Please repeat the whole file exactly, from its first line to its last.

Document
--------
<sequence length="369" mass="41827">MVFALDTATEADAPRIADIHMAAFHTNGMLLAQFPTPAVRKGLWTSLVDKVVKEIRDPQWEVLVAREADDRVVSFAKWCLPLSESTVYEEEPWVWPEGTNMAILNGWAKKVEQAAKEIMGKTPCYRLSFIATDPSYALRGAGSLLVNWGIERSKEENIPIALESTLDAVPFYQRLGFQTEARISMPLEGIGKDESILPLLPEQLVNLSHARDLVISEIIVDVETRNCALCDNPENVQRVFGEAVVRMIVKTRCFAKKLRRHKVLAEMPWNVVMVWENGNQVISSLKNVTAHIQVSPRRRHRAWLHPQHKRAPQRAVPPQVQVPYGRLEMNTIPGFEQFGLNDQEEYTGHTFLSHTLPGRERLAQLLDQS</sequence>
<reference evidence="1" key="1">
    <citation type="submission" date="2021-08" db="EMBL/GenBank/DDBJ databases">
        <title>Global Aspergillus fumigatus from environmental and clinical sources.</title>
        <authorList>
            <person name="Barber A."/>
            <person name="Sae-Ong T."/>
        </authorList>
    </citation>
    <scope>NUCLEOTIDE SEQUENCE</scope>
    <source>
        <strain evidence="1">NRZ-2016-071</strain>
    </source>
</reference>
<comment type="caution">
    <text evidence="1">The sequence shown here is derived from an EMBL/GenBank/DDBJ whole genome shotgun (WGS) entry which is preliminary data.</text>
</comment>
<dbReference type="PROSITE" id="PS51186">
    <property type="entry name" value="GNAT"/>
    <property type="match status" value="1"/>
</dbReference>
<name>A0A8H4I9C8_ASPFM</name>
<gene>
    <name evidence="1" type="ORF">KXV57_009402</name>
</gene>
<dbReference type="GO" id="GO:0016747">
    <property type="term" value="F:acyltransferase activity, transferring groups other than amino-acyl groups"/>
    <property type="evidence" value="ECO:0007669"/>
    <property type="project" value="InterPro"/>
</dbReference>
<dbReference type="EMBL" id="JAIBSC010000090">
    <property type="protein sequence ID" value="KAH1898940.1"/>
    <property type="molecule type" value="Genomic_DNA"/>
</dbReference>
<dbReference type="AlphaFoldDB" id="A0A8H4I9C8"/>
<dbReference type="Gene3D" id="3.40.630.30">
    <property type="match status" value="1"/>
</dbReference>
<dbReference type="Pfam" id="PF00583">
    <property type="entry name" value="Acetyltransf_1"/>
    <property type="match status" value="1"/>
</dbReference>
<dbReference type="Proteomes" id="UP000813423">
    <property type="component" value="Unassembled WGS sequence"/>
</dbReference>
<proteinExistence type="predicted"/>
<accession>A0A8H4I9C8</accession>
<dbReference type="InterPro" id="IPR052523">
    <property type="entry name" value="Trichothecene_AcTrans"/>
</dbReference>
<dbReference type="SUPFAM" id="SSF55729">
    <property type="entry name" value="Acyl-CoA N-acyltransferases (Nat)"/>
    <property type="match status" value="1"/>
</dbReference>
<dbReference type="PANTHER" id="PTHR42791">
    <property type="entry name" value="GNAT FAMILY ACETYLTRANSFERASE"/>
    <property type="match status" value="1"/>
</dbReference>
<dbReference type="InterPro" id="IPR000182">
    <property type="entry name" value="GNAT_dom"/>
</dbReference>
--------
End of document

<sequence length="369" mass="41827">MVFALDTATEADAPRIADIHMAAFHTNGMLLAQFPTPAVRKGLWTSLVDKVVKEIRDPQWEVLVAREADDRVVSFAKWCLPLSESTVYEEEPWVWPEGTNMAILNGWAKKVEQAAKEIMGKTPCYRLSFIATDPSYALRGAGSLLVNWGIERSKEENIPIALESTLDAVPFYQRLGFQTEARISMPLEGIGKDESILPLLPEQLVNLSHARDLVISEIIVDVETRNCALCDNPENVQRVFGEAVVRMIVKTRCFAKKLRRHKVLAEMPWNVVMVWENGNQVISSLKNVTAHIQVSPRRRHRAWLHPQHKRAPQRAVPPQVQVPYGRLEMNTIPGFEQFGLNDQEEYTGHTFLSHTLPGRERLAQLLDQS</sequence>
<reference evidence="1" key="1">
    <citation type="submission" date="2021-08" db="EMBL/GenBank/DDBJ databases">
        <title>Global Aspergillus fumigatus from environmental and clinical sources.</title>
        <authorList>
            <person name="Barber A."/>
            <person name="Sae-Ong T."/>
        </authorList>
    </citation>
    <scope>NUCLEOTIDE SEQUENCE</scope>
    <source>
        <strain evidence="1">NRZ-2016-071</strain>
    </source>
</reference>
<comment type="caution">
    <text evidence="1">The sequence shown here is derived from an EMBL/GenBank/DDBJ whole genome shotgun (WGS) entry which is preliminary data.</text>
</comment>
<dbReference type="PROSITE" id="PS51186">
    <property type="entry name" value="GNAT"/>
    <property type="match status" value="1"/>
</dbReference>
<name>A0A8H4I9C8_ASPFM</name>
<gene>
    <name evidence="1" type="ORF">KXV57_009402</name>
</gene>
<dbReference type="GO" id="GO:0016747">
    <property type="term" value="F:acyltransferase activity, transferring groups other than amino-acyl groups"/>
    <property type="evidence" value="ECO:0007669"/>
    <property type="project" value="InterPro"/>
</dbReference>
<dbReference type="EMBL" id="JAIBSC010000090">
    <property type="protein sequence ID" value="KAH1898940.1"/>
    <property type="molecule type" value="Genomic_DNA"/>
</dbReference>
<dbReference type="AlphaFoldDB" id="A0A8H4I9C8"/>
<dbReference type="Gene3D" id="3.40.630.30">
    <property type="match status" value="1"/>
</dbReference>
<dbReference type="Pfam" id="PF00583">
    <property type="entry name" value="Acetyltransf_1"/>
    <property type="match status" value="1"/>
</dbReference>
<dbReference type="Proteomes" id="UP000813423">
    <property type="component" value="Unassembled WGS sequence"/>
</dbReference>
<proteinExistence type="predicted"/>
<accession>A0A8H4I9C8</accession>
<dbReference type="InterPro" id="IPR052523">
    <property type="entry name" value="Trichothecene_AcTrans"/>
</dbReference>
<dbReference type="SUPFAM" id="SSF55729">
    <property type="entry name" value="Acyl-CoA N-acyltransferases (Nat)"/>
    <property type="match status" value="1"/>
</dbReference>
<dbReference type="PANTHER" id="PTHR42791">
    <property type="entry name" value="GNAT FAMILY ACETYLTRANSFERASE"/>
    <property type="match status" value="1"/>
</dbReference>
<dbReference type="InterPro" id="IPR000182">
    <property type="entry name" value="GNAT_dom"/>
</dbReference>